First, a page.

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Truth is a matter of PERCETION

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Let us understand this with the help of a parable.

Five blind men were shown an elephant and asked what they “saw.”  The first blind man, standing in front of the elephant, carefully examined the trunk.  "It’s a large hosepipe," he reported.  The second blind man, standing at the back of the elephant, examined the tail and reported that it was a brush made up of long, wiry strands.  The third blind man, standing at the side of the elephant said that, without a doubt, what he was standing before was a large leather wall.  The fourth blind man, examining the elephant’s ear said that he believed he was standing before some sort of sailing vessel because of the large, durable sail he could feel.  The fifth blind man, standing at one of the elephant’s legs, was convinced he was standing next to a tree trunk.

When each heard the other report what the object before them was, each blind man argued from their own perspective and their own experience.  And argue they did.  They mocked the intelligence of, and insulted each other.  They called each other fools.  And when they heard each other’s arguments, they would reexamine their own perspectives to prove to themselves that they were right and the others were clearly mad.  After all, the evidence proved it.

The truth, plainly, cannot be revealed from a single perspective.  The failing of each blind man was not the quality of their own examinations.  It was not a problem of intelligence. The problem was that none of them changed where they stood.  None of them asked to trade spaces with another. None tried to understand the perspective of the others. Worse still, the more heated the debate, the more entrenched they became in their own perspective and the more they saw themselves as the voice of truth.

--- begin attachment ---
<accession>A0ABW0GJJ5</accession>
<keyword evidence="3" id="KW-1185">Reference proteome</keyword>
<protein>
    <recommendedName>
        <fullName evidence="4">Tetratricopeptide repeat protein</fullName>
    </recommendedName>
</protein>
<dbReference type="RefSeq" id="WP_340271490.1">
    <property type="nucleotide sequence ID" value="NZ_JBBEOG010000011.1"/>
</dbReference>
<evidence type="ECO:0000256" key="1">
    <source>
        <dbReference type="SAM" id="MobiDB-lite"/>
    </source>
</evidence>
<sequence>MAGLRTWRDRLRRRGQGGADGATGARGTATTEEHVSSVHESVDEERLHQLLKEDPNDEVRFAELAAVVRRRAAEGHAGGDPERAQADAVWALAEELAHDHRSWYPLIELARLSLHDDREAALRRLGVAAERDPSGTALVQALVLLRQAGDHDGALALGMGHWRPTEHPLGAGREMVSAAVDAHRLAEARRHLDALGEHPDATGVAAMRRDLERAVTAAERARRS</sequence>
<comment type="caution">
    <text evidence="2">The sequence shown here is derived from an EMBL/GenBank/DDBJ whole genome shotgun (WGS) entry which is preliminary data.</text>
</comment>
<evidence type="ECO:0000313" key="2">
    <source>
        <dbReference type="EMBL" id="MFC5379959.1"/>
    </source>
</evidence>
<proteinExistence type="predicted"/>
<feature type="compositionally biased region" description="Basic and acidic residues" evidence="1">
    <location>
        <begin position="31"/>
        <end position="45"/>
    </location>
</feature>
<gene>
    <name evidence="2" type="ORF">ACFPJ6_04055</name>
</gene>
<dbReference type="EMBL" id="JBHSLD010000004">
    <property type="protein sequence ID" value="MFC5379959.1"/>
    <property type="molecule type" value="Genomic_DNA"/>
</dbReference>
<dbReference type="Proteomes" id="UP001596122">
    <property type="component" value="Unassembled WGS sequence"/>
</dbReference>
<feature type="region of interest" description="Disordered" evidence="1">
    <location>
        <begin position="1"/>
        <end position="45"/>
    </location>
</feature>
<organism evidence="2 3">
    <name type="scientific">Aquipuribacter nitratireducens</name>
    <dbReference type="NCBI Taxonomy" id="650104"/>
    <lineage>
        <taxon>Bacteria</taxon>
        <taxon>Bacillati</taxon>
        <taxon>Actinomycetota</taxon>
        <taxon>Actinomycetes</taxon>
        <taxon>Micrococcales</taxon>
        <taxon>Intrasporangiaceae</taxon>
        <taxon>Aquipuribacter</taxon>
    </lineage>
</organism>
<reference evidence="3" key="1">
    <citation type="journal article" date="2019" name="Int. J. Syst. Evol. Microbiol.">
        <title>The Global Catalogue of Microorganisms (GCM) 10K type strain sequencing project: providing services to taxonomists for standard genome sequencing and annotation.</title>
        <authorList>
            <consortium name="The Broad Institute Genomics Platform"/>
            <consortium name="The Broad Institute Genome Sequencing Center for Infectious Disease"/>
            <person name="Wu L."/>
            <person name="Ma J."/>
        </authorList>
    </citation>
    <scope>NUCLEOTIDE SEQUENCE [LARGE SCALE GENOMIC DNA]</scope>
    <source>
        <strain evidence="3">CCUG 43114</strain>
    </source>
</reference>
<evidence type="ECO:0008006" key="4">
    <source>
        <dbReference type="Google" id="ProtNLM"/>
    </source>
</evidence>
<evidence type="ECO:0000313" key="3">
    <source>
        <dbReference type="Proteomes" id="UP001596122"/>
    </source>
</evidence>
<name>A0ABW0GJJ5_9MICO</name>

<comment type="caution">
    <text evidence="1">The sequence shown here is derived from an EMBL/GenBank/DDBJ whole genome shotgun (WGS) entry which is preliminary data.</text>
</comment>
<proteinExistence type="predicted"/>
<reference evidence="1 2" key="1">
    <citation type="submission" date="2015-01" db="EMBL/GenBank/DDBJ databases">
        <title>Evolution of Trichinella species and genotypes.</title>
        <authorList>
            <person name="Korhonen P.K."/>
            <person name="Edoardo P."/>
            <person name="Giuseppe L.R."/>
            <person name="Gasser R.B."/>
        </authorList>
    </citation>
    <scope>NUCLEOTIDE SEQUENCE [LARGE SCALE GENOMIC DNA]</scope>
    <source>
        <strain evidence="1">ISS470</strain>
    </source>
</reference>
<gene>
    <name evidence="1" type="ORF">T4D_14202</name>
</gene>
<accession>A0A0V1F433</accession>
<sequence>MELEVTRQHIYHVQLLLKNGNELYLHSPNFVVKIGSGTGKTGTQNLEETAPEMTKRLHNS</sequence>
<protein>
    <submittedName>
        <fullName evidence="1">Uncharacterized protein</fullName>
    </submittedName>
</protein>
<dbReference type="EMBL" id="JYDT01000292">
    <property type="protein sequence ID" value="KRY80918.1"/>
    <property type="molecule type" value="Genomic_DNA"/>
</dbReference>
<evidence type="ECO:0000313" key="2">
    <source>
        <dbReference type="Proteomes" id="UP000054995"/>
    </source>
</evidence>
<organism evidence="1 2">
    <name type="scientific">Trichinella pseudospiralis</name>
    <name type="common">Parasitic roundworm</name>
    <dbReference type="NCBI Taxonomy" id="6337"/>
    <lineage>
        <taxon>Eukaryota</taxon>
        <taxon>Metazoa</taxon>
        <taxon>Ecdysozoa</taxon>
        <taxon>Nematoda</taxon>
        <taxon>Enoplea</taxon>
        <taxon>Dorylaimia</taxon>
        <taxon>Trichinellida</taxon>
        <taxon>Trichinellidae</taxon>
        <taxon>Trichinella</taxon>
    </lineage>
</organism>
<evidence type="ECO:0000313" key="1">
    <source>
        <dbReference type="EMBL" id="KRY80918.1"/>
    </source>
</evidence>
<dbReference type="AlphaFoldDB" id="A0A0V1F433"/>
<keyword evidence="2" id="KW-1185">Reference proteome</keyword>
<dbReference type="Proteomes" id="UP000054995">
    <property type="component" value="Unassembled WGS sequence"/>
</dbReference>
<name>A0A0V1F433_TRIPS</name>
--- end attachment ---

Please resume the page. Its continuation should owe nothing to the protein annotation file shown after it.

The saddest part of this little story is that none of them, not a single one, could actually see the truth of what stood plainly before them.  None could see the elephant. They were all completely blind.

It turns out having sight makes us no less blind.  We all only see the world from our own perspectives.  We all assess the “truth” based on our own experiences.  And when we argue, we don’t ask questions, we don’t listen, we don’t seek to understand the reason why someone would so vehemently disagree with us.  Instead we dismiss them as fools and press forward based on our perception.

Moral of the Story:

  1. Truth / reality / life is just a matter of perception.
  2. Our percetion defines what is right or wrong.
  3. What I know is true does not make what you know as false.
  4. In difficult situations, it’s not what happens to you but how you perceive it that determines how you will deal with it.

Use the comments below to tell us what you learn from this story & / or what you feel about this story

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